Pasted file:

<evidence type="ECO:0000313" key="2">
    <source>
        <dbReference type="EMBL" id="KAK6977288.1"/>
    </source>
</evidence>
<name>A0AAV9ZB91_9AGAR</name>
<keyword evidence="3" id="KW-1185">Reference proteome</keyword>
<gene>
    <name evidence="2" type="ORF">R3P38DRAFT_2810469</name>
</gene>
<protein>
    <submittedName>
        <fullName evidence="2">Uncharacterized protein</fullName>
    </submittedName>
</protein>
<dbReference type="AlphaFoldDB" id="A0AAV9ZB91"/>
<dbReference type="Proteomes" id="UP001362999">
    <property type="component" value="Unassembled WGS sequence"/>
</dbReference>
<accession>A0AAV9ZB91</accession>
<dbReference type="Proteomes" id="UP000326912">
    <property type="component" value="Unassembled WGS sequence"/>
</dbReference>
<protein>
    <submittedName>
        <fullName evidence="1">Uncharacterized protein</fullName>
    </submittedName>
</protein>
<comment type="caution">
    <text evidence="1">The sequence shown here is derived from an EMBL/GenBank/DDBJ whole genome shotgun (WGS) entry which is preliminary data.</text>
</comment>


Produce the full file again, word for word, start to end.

<evidence type="ECO:0000313" key="2">
    <source>
        <dbReference type="EMBL" id="KAK6977288.1"/>
    </source>
</evidence>
<name>A0AAV9ZB91_9AGAR</name>
<keyword evidence="3" id="KW-1185">Reference proteome</keyword>
<gene>
    <name evidence="2" type="ORF">R3P38DRAFT_2810469</name>
</gene>
<protein>
    <submittedName>
        <fullName evidence="2">Uncharacterized protein</fullName>
    </submittedName>
</protein>
<dbReference type="AlphaFoldDB" id="A0AAV9ZB91"/>
<dbReference type="Proteomes" id="UP001362999">
    <property type="component" value="Unassembled WGS sequence"/>
</dbReference>
<accession>A0AAV9ZB91</accession>
<dbReference type="Proteomes" id="UP000326912">
    <property type="component" value="Unassembled WGS sequence"/>
</dbReference>
<protein>
    <submittedName>
        <fullName evidence="1">Uncharacterized protein</fullName>
    </submittedName>
</protein>
<comment type="caution">
    <text evidence="1">The sequence shown here is derived from an EMBL/GenBank/DDBJ whole genome shotgun (WGS) entry which is preliminary data.</text>
</comment>